Most people come to Mount Saviour for private retreat; they enjoy the natural setting and the quiet atmosphere of the country. At times, we accommodate groups for a few days. This month, we received the diaconate class of the New York diocese; they were here when Cardinal O'Connor died. Fr. Bede from St. Paul's Abbey, New Jersey, brought some foreign monks ( Korean, African) as part of a training program for the St. Ottilian congregation. A group of Capuchin candidates shared our prayers for a few days. Pastors from various denominations bring some of their congregation for a few days; this month, we received Lutherans from York, PA and Methodists from Batavia NY. More families request our hospitality; the Casas and St. Peter's have kitchen facilities to feed the children who might be too noisy in a retreat house. Dr. Bruno Benfey and his family from Montreal have been coming since the 60s; now their grand children came from Ontario and New Brunswick to see them at Mount Saviour. Many colleges and universities arrange retreats for the students to share our common life for a week-end.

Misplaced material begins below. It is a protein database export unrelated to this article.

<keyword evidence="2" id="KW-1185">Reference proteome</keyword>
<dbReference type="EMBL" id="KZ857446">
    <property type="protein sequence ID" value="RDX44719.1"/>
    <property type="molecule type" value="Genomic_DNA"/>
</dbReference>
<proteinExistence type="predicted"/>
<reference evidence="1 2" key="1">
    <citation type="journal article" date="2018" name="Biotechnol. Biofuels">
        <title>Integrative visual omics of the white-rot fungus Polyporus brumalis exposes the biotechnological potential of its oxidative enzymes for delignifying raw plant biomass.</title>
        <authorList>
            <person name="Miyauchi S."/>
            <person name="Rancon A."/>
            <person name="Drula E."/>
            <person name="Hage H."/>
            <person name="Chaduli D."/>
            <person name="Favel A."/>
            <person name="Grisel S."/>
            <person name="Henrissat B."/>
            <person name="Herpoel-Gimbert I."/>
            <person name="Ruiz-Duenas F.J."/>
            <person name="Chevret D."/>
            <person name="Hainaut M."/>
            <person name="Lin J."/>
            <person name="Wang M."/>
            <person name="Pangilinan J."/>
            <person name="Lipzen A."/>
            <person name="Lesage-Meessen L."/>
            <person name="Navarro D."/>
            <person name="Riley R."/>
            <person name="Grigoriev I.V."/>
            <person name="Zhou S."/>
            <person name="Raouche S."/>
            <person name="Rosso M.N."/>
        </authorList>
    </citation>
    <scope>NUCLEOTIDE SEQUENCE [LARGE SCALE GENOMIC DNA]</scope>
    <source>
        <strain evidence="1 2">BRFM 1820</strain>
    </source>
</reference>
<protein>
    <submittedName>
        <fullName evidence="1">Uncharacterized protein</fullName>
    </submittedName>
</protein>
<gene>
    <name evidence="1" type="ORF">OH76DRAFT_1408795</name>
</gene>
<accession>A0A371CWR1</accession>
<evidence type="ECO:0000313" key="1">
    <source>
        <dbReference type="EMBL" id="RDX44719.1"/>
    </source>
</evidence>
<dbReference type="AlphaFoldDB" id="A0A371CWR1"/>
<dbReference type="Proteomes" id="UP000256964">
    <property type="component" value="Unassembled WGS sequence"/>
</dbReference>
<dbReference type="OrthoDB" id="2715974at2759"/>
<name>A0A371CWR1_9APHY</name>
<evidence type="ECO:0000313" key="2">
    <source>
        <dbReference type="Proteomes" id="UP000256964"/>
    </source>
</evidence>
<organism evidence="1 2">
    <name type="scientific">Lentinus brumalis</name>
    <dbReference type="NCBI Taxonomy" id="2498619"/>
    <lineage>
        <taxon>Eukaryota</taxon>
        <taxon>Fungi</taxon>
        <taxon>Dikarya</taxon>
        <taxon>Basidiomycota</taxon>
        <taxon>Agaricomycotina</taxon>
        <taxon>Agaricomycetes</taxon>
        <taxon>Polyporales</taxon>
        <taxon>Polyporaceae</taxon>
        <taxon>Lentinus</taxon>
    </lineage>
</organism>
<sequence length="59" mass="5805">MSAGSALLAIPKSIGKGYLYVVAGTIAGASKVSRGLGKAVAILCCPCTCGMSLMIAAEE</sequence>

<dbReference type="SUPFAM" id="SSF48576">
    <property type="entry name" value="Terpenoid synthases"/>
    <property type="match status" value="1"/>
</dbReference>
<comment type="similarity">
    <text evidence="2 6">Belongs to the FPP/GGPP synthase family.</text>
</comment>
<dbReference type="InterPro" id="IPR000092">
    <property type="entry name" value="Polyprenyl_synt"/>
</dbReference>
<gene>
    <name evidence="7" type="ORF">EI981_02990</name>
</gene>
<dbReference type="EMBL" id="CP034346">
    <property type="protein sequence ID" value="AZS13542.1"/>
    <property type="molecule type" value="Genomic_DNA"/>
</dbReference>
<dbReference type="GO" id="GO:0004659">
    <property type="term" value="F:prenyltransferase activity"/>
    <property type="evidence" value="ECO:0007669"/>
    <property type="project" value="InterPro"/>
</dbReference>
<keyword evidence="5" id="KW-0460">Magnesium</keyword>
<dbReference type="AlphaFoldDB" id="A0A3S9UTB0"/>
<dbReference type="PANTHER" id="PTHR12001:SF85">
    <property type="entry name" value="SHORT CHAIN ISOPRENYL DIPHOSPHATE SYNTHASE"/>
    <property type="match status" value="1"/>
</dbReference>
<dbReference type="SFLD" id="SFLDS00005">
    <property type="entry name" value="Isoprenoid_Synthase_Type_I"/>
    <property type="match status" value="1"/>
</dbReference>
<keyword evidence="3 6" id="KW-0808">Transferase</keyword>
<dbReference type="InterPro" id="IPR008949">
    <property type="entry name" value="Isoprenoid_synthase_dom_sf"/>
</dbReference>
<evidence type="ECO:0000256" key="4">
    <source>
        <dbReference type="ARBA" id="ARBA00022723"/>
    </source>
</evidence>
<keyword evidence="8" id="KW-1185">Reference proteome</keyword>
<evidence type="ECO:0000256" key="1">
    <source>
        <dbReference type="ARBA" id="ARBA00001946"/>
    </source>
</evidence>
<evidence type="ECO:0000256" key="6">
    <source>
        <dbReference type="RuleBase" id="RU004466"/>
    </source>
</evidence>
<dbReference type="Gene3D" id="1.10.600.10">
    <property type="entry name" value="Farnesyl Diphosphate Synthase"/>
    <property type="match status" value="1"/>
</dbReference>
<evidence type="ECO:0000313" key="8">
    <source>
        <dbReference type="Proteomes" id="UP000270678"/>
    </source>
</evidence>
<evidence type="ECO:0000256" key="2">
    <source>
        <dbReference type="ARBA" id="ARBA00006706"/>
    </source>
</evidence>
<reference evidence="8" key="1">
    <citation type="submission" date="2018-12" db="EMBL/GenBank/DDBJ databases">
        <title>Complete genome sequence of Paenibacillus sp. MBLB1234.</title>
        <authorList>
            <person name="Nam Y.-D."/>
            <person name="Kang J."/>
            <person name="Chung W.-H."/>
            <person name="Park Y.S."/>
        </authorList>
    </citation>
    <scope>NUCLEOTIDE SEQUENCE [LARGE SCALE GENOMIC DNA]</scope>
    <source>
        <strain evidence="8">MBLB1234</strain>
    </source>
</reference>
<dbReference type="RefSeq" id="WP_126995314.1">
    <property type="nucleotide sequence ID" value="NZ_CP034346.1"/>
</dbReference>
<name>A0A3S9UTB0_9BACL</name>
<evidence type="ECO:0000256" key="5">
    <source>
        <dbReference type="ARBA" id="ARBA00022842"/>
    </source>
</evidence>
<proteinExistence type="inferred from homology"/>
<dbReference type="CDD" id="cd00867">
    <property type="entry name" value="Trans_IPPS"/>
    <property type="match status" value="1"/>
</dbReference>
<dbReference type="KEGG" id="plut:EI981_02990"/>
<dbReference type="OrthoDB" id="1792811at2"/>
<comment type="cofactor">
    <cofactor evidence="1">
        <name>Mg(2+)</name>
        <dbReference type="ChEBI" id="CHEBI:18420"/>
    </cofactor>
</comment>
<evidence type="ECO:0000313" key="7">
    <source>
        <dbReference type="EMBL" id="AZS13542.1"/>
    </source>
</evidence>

The Fall Festival of the past used to bring children and onlookers for a festive occasion. On May 26th, the shearing operation had similar features and the farm became almost a pet zoo. Children and even grown-ups marveled at the lively lambs, the frightened ewes, the braying donkeys and the dogs. The skillful shearer is surrounded by many teams that enable him to "shave" 160 animals in 8 hours: medical team to vaccinate the lambs, the "wrestlers" who bring the ewes to the shearing site, the wool handlers who sort the wool for cleanliness and the "paramedics" who will brush some pine tar on the wounds.
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